Pre-writing skills are those that contribute to the foundations for handwriting. This fine motor, pre-writing and handwriting blog addresses these skills in some detail. As we increase our awareness and understanding of these skills we are able to incorporate them into the play opportunities we provide for our children.
The first foundation that the blog covers is that of fine motor skills. Our children cannot begin writing or manipulating a writing utensil unless they have developed the fine motor skills to do so. There is little doubt that our techno kids are lagging in this area. Our activities need to specifically target and develop these pre-writing skills.
While the blog does offer an overview of these skills, we divide them up so we can explore each area in depth. Each muscle group and movement pattern is given attention on the blog posts so that parents, teachers and occupational therapists have the information for pre-writing skills development at their fingertips.
Once our children have mastered the fine motor skill foundations, we need to move to development of the basic lines and strokes that make up the shapes that make up our letters. This blog takes an innovative approach to the development of these pre-writing lines. While many of the activities on the internet require little children to draw over lines and shapes, we use a playful approach with songs and fun.
Children need to be engaged in a playful way that makes sense to them. When we present activities in this manner they will develop and improve the foundational skills we are looking for. In developing pre-writing skills we should not be reproducing a formalised mini-school situation. Little children should be allowed to be just that. But, at the same time we need to find innovative playful ways for them to develop the foundational pre-writing skills they are going to need for school.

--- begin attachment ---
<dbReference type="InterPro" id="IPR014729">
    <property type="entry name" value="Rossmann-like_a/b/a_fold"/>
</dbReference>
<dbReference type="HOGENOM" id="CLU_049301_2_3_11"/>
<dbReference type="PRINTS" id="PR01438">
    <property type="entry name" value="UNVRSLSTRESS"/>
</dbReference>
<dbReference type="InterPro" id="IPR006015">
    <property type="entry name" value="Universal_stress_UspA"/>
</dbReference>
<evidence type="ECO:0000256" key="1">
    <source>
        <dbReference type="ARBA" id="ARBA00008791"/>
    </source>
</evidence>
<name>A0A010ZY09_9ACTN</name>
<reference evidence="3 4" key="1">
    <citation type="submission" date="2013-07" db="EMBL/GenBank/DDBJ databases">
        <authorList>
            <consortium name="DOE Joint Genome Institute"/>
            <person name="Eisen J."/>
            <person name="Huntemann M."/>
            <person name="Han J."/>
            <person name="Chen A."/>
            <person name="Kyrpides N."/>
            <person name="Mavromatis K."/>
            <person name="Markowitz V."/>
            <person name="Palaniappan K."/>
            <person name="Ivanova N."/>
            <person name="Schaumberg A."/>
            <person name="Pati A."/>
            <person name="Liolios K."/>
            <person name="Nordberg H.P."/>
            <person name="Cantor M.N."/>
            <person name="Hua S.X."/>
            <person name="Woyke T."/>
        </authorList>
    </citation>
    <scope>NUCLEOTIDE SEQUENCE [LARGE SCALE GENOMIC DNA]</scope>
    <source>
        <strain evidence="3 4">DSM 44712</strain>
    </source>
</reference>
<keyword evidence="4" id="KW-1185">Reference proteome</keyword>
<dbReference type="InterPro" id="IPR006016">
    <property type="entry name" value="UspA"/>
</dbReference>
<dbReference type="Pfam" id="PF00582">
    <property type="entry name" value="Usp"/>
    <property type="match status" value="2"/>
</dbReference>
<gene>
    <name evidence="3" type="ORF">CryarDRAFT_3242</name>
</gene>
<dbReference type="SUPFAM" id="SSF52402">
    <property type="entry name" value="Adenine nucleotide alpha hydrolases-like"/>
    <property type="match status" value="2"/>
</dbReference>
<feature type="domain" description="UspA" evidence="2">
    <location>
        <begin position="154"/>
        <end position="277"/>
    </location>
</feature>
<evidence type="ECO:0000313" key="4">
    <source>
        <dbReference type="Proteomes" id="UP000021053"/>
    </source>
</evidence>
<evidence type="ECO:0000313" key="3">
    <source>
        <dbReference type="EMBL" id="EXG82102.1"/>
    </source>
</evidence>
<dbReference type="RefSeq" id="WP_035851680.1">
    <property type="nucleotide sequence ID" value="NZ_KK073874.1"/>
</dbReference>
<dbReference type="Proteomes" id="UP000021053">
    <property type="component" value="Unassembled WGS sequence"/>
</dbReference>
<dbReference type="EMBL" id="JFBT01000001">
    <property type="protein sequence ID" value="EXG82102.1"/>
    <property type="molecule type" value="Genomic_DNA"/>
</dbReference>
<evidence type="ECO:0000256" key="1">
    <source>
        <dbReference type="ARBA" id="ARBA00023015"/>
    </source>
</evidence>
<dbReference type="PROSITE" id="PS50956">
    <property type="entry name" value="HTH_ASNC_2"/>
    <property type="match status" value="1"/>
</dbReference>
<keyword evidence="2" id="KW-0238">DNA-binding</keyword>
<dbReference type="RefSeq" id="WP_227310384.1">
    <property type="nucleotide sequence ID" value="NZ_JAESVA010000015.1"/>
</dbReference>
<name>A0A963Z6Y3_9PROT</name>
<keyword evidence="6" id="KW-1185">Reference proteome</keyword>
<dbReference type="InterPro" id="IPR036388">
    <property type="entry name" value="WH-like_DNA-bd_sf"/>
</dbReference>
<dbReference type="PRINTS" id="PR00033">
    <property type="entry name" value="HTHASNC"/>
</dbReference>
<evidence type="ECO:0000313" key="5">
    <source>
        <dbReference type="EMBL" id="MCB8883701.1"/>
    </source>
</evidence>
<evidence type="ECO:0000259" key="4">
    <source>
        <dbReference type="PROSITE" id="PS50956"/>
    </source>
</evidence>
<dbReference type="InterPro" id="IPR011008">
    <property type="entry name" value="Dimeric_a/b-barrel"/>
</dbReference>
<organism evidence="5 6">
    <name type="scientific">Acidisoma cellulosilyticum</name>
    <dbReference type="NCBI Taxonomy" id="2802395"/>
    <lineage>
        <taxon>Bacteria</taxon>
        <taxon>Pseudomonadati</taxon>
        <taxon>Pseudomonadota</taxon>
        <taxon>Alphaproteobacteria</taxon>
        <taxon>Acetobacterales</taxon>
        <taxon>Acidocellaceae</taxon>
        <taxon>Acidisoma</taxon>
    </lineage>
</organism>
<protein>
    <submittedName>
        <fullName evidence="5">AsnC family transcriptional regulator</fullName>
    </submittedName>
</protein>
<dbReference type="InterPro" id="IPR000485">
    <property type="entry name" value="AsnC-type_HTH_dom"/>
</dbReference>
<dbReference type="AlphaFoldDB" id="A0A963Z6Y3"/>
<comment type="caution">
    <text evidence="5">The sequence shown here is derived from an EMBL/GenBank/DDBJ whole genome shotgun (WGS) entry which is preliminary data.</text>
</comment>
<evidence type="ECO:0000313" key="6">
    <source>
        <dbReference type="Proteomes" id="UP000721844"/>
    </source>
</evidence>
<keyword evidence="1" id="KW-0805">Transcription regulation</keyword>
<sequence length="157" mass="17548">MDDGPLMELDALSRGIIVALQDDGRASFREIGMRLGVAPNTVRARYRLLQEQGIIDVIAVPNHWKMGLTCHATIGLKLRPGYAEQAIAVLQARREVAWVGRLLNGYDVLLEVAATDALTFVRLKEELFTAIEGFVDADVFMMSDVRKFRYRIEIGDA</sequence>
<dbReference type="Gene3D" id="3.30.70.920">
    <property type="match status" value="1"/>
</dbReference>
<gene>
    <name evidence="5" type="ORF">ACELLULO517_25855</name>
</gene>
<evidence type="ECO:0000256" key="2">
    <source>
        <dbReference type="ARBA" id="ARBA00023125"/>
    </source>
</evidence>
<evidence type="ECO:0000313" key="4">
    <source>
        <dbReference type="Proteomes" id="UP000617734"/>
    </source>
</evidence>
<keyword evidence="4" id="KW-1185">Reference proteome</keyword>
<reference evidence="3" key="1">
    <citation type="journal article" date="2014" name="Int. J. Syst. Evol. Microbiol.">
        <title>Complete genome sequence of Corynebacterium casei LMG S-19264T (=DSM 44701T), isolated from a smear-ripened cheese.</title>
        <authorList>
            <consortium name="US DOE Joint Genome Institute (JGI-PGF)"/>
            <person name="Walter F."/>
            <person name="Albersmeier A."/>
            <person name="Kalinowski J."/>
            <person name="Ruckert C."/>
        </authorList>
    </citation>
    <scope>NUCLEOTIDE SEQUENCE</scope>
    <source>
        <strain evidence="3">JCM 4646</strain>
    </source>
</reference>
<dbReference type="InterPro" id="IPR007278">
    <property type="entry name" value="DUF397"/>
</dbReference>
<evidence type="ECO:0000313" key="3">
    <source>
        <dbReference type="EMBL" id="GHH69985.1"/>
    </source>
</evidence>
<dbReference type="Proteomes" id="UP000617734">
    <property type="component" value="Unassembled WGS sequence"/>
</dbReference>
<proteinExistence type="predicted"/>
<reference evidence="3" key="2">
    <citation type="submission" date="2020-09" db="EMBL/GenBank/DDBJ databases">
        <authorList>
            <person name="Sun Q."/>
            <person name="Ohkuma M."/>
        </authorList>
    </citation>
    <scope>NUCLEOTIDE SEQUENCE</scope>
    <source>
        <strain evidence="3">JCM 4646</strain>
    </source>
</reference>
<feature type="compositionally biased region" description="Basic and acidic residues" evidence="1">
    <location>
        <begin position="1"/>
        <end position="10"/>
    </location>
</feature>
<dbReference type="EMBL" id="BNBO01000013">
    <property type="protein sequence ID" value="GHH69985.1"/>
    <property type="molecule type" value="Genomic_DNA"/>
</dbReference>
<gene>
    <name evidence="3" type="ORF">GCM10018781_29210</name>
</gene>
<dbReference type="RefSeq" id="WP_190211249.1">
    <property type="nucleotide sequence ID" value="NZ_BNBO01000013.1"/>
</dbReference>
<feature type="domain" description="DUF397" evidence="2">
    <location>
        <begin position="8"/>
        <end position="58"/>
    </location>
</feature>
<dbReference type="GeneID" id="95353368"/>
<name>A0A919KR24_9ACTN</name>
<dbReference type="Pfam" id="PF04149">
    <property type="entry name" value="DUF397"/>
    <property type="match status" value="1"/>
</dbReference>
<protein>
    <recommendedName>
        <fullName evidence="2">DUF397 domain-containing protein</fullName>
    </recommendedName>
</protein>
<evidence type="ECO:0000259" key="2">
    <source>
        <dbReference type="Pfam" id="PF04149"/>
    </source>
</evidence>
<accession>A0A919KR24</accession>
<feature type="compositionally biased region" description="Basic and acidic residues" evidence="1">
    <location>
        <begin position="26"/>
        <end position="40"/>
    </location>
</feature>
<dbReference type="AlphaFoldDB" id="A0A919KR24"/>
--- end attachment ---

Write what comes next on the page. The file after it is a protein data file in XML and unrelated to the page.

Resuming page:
Tactile discrimination is the ability to use the touch information from the fingers and hand to identify an object without seeing it. The brain uses this touch information to know which fingers are holding onto the pencil. In addition to the the information from the touch preceptors of the fingers, it also gets information from… Read more »
It is no secret that one of my favourite working positions is the vertical surface. I have always said that if you wanted to take one thing out of my occupational therapy practice, you could have my tables. I just needed the walls! So let’s look at why kids should work on a vertical surface… Read more »
They say you can’t run before you can walk and I am certain that we all agree that this is true. Just as true, is that children cannot learn to form letters and numbers before they have mastered the drawing of shapes. And they cannot draw shapes before they are able to draw the component… Read more »
Our children’s first works of art are random scribbles on a page. Within a few short years these scribbles have been transformed into the beautifully crafted letters that make up handwriting. Handwriting is a critical scholastic milestone because it is the foundation for story writing and composition. Some children make the transition from scribbles seamlessly,… Read more »
From time to time we hear of children who are ambidextrous. This seems such an amazing thing! Imagine being able to write with both hands! Does it matter if a child hasn’t established a hand preference or hand dominance? Is it really an important thing and when, if at all, should we intervene? Although only… Read more »